Heirs are those individuals who are entitled to receive property and other assets from the deceased, either through the last will or according to the laws of the state where the person died. If there is no will, the state’s intestate laws will take effect.

orlando trust administration lawyer

Why do I need an attorney to administer a trust?

Estate planning can be confusing and overwhelming. Unless you have extensive experience in legal and financial matters in Florida, you will likely benefit a great deal from working closely with Orlando trust administration attorneys. 

Our Orlando trust administration lawyers can guide you in your duties as trustee. We can educate you about applicable laws, filing requirements, and any deadlines affecting the trust. 

They can connect you with financial experts who will advise you on how to maximize the value of the trust.

Trustee responsibilities and the trust administration process

When the trustmaker passes away, the trust is created as an individual legal entity with the trustee as administrator. They have many critical responsibilities to initiate the trust and begin managing its assets.

Giving appropriate notice

Under the Florida Trust Code (Sections 736.0101-736.1301), the trustee must provide a formal notice to the beneficiaries that the trust has been created and that they are involved. The trustee files a Notice of Trust with the county court for the jurisdiction where the grantor died and a Notice to Trust Beneficiaries.

This second document informs the beneficiaries about their right to account information and other trust materials. The trustee must give notice within 60 days of accepting their duties.

Paying final expenses

Trustees will be responsible for using trust assets to pay for the decedent’s final expenses, including burial and funeral costs. They will use funds specifically set aside in the trust to pay these bills, along with any costs of setting up the trust.

Setting up the trust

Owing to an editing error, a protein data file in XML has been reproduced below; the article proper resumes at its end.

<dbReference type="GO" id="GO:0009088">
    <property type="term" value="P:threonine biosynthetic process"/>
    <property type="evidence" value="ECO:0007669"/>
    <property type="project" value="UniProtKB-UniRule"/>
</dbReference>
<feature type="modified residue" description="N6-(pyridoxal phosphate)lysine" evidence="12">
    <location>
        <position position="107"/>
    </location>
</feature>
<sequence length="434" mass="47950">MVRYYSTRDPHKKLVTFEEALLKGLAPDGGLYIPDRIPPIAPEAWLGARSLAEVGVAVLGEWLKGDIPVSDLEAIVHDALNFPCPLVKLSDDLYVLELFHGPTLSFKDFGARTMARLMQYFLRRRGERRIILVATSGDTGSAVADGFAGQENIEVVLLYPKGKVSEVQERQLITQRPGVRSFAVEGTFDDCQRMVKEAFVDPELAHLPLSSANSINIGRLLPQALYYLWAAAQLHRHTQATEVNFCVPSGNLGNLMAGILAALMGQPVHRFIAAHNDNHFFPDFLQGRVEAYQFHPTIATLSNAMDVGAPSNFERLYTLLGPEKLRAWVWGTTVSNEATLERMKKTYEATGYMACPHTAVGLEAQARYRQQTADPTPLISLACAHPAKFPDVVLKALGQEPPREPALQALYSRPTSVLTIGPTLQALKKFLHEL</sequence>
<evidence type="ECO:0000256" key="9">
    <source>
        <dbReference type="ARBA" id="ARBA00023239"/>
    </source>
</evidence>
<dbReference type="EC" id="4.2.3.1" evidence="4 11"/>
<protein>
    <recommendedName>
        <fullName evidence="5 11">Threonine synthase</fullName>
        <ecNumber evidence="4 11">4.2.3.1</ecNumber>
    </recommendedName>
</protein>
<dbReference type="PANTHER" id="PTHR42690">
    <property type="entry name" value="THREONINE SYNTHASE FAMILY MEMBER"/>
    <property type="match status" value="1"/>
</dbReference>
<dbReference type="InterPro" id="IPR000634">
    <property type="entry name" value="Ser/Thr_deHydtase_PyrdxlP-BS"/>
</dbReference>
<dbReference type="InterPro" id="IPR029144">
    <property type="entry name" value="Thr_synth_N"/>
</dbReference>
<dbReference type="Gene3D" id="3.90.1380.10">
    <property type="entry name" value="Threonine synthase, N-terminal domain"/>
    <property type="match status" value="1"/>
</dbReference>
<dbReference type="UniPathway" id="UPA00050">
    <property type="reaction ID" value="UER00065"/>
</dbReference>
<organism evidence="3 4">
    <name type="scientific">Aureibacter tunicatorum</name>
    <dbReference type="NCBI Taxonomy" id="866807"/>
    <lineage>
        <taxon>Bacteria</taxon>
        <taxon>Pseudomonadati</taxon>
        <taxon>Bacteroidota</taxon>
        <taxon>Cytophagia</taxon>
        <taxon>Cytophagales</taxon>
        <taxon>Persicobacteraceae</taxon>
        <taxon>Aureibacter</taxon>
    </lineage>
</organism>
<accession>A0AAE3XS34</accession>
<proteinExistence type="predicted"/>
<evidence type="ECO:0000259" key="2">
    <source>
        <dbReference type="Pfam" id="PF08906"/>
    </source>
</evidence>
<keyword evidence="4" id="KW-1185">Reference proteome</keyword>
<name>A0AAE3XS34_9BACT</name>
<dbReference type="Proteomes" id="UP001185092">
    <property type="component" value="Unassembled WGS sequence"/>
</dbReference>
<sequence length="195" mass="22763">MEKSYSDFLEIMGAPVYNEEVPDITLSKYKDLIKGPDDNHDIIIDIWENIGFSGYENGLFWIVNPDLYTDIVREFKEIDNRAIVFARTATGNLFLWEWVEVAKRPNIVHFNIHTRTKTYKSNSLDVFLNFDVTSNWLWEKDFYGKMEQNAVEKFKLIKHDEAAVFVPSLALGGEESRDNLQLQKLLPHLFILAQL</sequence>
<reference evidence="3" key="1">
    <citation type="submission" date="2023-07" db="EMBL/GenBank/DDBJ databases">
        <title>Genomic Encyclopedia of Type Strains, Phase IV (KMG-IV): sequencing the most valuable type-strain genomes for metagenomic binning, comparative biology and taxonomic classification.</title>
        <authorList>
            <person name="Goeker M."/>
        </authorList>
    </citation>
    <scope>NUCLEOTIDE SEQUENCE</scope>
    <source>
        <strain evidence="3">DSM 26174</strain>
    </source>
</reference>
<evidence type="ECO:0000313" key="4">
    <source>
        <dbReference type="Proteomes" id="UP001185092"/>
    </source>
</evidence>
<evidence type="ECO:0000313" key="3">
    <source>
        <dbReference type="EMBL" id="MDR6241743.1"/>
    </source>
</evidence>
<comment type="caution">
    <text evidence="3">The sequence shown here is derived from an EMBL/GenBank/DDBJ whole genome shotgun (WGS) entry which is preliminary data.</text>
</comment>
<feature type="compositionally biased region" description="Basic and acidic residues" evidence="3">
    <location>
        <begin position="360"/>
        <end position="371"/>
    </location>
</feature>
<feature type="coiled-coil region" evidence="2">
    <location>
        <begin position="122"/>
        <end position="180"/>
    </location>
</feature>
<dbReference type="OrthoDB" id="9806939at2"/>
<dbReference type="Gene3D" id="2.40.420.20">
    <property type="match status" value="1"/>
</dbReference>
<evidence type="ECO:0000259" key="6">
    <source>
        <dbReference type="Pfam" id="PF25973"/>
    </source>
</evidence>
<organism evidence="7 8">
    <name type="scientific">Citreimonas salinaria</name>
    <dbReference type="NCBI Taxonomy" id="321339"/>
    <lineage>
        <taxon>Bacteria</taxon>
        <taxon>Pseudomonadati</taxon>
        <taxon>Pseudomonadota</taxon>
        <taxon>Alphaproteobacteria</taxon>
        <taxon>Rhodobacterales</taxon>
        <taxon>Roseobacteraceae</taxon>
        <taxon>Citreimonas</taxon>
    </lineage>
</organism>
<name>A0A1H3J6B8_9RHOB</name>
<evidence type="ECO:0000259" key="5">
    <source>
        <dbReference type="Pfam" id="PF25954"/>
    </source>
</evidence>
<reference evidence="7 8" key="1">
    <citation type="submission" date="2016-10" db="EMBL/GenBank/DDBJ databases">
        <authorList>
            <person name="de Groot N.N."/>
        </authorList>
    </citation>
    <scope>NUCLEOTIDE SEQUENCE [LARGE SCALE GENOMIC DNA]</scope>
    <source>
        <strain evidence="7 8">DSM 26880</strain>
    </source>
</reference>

Setting up the trust requires four main actions.

Deposit the original will with the probate court

The trustee must locate and present the decedent’s will to the county probate court within ten days of the death. Where the grantor died will determine which court is appropriate. 

Order death certificates

Death certificates are obtained from the institution handling the final arrangements, such as a funeral home. They are used for securing payments from insurance policies and ending liabilities. 

Review the terms of the trust

The trustee will review the conditions and fulfill the decedent’s wishes within the terms of the trust. This is when working with a trust administration attorney in Orlando can be extremely valuable.

Get a tax number for the trust

To pay taxes, the trustee will need to request an Employer Identification Number (EIN) from the IRS. They can then manage the trust as a business entity and conduct its financial business.

Gathering and protecting trust assets

The trustee will take control of all the trust’s assets, including compelling any former trustees to release control. The trustee assumes a fiduciary duty to maintain, protect, and invest the assets impartially and prudently for the good of the beneficiaries and the trust itself.

Protecting assets involves paying outstanding taxes, bills, and mortgages. The trustee will also file tax returns for the trust and provide an annual accounting to beneficiaries to demonstrate their good faith management.

Overseeing transfer of non-trust assets

Not everything a decedent leaves to their heirs will be part of the trust. The trustee will be charged with ensuring all property and money is successfully transferred to the intended recipients, even when it is not part of the trust.

Trustees should oversee the transfer of items such as the following.